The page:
The story follows Martha, a mother described as having too many children and being “disordered and apologetic.” Martha is juxtaposed with Bronwyn, another mother whose son, Max, is the same age as Martha’s son, Noah. Where Martha is frazzled, Bronwyn is poised; where Noah is a loner and prone to rage, Max goes to birthday parties with his classmates. The mothers’ interactions, written mainly through dialogue, are excellent. In one particularly strong passage, they discuss plans for a street party:

Always get the last word.

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“You shouldn’t worry so much. You have so much to worry about. If you’d rather not run the craft table—”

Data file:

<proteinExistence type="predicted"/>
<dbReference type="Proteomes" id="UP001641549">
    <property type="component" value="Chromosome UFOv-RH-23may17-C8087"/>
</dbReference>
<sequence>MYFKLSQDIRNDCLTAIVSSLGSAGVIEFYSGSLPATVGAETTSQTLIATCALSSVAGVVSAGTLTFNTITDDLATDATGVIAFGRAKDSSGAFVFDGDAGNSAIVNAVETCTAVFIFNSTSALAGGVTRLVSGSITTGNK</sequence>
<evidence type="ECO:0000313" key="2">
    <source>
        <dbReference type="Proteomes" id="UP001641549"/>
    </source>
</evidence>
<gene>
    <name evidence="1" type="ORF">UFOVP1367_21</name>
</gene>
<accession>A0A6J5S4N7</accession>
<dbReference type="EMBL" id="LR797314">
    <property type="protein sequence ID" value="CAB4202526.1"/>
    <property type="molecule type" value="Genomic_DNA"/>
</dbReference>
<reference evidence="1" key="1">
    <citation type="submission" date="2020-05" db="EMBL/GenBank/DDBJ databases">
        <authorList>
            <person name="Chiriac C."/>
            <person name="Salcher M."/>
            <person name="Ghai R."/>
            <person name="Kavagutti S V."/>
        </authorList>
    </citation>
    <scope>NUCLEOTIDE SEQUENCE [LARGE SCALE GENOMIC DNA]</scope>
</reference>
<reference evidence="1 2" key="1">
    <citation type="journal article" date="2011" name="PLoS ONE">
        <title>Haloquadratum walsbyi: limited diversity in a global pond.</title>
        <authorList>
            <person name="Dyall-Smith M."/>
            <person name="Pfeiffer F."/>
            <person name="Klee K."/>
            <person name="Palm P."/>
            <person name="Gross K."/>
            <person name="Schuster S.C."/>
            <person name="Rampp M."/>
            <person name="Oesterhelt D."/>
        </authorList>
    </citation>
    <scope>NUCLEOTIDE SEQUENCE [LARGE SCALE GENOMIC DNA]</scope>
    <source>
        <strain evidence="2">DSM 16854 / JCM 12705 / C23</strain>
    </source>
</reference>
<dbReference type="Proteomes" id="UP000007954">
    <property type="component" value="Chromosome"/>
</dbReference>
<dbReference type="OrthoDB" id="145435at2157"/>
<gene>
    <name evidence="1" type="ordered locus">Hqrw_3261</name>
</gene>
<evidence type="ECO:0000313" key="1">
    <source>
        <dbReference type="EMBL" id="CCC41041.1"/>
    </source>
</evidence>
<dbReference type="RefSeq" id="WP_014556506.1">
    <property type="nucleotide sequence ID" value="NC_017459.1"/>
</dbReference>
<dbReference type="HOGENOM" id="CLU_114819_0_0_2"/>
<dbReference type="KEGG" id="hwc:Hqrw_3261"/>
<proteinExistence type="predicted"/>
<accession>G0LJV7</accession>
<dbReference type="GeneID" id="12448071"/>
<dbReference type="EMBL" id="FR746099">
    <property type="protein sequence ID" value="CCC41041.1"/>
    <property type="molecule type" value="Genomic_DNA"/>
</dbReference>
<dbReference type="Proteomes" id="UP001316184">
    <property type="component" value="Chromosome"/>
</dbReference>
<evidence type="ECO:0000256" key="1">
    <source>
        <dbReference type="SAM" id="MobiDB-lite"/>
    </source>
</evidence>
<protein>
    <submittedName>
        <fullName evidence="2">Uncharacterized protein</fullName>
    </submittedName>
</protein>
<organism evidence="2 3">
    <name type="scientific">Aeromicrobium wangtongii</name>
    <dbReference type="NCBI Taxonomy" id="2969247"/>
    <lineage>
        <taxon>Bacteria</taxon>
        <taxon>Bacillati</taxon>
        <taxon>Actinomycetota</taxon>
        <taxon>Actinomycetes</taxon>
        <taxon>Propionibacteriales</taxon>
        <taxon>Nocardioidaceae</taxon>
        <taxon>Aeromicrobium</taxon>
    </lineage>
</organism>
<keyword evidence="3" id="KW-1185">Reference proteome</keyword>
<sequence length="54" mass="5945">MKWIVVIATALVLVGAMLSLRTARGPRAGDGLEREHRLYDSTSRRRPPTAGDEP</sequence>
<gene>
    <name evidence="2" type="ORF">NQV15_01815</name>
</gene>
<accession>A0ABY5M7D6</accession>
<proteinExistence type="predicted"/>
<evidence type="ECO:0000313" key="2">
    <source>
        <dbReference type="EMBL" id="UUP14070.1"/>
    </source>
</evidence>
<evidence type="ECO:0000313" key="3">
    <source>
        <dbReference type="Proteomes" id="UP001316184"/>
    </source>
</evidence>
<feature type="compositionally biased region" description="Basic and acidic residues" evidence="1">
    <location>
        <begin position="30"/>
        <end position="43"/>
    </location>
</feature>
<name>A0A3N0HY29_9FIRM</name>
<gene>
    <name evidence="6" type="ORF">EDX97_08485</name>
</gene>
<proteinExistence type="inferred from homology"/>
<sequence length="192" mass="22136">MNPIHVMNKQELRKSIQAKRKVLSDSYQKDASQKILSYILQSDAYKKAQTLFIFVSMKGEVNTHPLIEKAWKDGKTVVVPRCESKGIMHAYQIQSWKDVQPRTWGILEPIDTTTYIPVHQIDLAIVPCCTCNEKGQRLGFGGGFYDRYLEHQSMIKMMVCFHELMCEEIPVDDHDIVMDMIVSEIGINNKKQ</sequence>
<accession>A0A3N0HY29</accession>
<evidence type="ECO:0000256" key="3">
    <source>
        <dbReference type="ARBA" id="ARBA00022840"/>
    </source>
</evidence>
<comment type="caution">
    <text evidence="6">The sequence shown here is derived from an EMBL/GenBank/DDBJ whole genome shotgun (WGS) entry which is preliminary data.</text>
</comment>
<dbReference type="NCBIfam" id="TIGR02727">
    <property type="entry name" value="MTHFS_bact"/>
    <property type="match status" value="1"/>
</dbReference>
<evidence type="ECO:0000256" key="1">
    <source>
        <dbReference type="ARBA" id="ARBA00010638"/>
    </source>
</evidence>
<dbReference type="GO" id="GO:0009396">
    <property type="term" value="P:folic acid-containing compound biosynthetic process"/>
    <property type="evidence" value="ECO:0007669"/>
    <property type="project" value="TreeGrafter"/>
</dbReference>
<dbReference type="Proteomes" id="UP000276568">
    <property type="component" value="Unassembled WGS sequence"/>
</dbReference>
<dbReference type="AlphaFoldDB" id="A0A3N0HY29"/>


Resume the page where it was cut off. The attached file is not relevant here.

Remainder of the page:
“No, no—”

“Maybe that would be better anyway. You have so much on your plate.”

“It’s fine.”

Martha sounded angry again. She didn’t know how to stop.

“I do wonder if it would be better. For the whole thing. If we didn’t have it. I’ve been thinking. Maybe better to skip it? It’s such a generous offer, but those things can be so messy.”

“I don’t mind.”

“I think it might be a better choice not to have a craft table. Maybe next year. When you’re less overstretched.”

Martha and Bronwyn are polite, conversational, but Cayley perfectly captures Bronwyn’s patronizing tone and the passive aggressiveness undergirding the conversation. The pair’s restrained tension is contrasted with the shock of violence flaring up at unexpected moments in the story: Noah, arguing with his father, intentionally banging his head against the exposed brick of the chimney; the appearance and reappearance of an unnamed, angular and unnatural seeming man on a bike, flashing through traffic, a vision for Martha of who her son might become. With each turn of the page, there is the foreboding dread that something will snap, that eventually the small violences cutting into Martha and Noah will bleed them dry.